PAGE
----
National Transplant Week

7 July 2014        

Our Chief Executive Simon Gillespie explains why we urgently need more organ donors.

Simon GillespieDonating an organ is one of the most inspiring and altruistic things a person can do. It is often the gift of life to someone who is critically ill and might otherwise have just weeks or months left to live. It can give families in their darkest hour, the opportunity to turn their tragedy into hope.

For people who are suffering with end-stage heart failure – when medication is no longer an effective option - a heart transplant is their only hope of long-term survival. They depend upon people signing up to be a donor and having that all-important conversation with their loved ones about their wishes if tragedy strikes them.

Currently there are 269 desperately ill people depending on that generosity, who were actively waiting for a new heart or a heart and lung transplant in the UK. Thirty-four of those were under 18.

But the real demand is likely to be much higher, as many who could benefit from a transplant sadly never make the waiting list, or die waiting. On average, three people die every day in the UK because they did not receive an organ in time. This is a heartbreak no family should have to bear.

Organ donation is vital to helping people who have no other option for survival. Nine out of ten of us in the UK say we support organ donation and yet only around three in ten of us have joined the donor register.

National Transplant Week (7-13 July) is the perfect opportunity to sign up and put that good intention into action. Becoming an organ donor is a remarkable undertaking and can benefit the lives of not just one patient, but up to nine people in need of urgent care.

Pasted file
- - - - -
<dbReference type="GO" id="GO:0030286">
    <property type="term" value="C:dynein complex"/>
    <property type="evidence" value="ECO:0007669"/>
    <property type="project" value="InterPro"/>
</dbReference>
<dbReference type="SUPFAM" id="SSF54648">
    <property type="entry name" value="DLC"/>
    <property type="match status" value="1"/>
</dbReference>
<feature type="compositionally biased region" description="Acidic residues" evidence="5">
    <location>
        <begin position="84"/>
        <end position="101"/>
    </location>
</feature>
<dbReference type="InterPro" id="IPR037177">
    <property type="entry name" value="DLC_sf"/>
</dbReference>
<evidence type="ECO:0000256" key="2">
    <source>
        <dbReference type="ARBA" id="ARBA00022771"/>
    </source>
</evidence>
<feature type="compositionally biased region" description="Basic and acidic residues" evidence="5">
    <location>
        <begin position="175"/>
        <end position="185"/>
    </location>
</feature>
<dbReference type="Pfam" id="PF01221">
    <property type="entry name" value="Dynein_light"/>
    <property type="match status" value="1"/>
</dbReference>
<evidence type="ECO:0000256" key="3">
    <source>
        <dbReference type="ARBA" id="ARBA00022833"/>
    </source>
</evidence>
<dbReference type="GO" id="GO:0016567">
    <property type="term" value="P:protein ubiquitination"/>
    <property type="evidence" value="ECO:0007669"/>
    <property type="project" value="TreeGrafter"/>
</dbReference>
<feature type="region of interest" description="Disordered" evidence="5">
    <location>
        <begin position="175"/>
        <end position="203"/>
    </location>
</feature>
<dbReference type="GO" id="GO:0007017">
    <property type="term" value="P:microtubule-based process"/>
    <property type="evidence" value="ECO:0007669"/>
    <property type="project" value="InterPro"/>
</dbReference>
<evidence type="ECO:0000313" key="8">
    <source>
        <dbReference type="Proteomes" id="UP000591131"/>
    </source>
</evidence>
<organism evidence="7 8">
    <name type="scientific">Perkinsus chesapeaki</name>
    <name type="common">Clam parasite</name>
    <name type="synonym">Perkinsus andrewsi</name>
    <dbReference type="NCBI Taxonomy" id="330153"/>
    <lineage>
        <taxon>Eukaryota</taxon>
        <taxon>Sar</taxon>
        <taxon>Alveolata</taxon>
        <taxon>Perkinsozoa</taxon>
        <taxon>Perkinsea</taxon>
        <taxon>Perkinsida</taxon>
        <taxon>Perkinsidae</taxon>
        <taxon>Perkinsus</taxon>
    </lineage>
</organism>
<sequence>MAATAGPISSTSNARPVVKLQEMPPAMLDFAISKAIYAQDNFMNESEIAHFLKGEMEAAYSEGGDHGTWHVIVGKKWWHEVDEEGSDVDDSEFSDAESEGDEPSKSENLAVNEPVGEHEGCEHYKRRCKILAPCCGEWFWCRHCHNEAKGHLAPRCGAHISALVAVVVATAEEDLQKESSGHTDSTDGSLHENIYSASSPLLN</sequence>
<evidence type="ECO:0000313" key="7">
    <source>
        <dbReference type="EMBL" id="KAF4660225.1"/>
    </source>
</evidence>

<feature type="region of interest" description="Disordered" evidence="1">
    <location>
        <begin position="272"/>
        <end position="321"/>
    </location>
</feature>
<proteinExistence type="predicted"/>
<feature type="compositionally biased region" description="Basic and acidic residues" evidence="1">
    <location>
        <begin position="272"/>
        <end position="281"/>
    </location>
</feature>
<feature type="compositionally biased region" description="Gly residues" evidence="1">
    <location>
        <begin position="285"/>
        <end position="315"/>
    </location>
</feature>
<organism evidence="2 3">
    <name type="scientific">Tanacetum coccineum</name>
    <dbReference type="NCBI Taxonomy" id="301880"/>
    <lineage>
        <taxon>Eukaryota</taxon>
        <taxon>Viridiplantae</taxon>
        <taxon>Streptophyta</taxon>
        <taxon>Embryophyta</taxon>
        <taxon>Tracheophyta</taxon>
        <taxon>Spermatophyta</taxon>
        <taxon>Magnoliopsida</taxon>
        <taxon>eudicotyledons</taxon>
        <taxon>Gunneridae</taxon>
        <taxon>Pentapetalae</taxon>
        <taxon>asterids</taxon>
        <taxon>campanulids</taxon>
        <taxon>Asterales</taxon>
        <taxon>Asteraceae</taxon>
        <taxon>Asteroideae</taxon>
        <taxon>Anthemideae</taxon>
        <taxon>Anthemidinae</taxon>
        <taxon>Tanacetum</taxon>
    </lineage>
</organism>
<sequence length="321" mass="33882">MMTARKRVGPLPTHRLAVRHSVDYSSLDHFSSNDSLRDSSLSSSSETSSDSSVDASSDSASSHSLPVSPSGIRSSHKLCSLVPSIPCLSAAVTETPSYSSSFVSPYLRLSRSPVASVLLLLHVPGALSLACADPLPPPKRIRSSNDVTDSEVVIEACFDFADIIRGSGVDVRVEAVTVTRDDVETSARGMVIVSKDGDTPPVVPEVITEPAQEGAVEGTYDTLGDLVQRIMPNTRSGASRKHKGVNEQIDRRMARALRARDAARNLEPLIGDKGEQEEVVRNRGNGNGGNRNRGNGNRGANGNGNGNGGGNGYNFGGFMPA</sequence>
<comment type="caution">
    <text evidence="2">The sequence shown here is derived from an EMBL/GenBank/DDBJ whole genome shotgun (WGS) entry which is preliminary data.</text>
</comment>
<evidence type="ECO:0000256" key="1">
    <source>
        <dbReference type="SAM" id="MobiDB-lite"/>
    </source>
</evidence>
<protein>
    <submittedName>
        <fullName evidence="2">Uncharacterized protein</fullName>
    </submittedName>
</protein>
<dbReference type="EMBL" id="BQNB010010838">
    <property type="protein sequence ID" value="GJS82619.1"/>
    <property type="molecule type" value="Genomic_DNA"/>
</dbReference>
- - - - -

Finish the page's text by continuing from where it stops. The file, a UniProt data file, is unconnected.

As the nation’s heart charity, the British Heart Foundation is committed to increasing the rate of organ donation, but raising awareness is not enough. The demand for organs continues to outstrip availability and this problem isn’t going away.

We must take a fresh approach and push for a change in the law to speed up what can be an agonising wait for patients who urgently need a transplant. Changing the law to implement a soft “opt-out” system could prove to be the difference between life and death for so many people and we need to take that progressive step. This would mean everyone would automatically become an organ donor unless they chose not to be, encouraging families to talk more openly about this pressing issue and what their wishes are.

Wales has already taken the lead on this life-saving change, giving a greater chance to the hundreds of people hoping against hope for a new heart. Other UK Governments must follow suit if we are to try and save thousands more lives in all our four nations.

Until then you can help. If you have it in your heart to become a donor and have always had it in your mind to sign up, use this opportunity to register today and give someone in need the gift of life.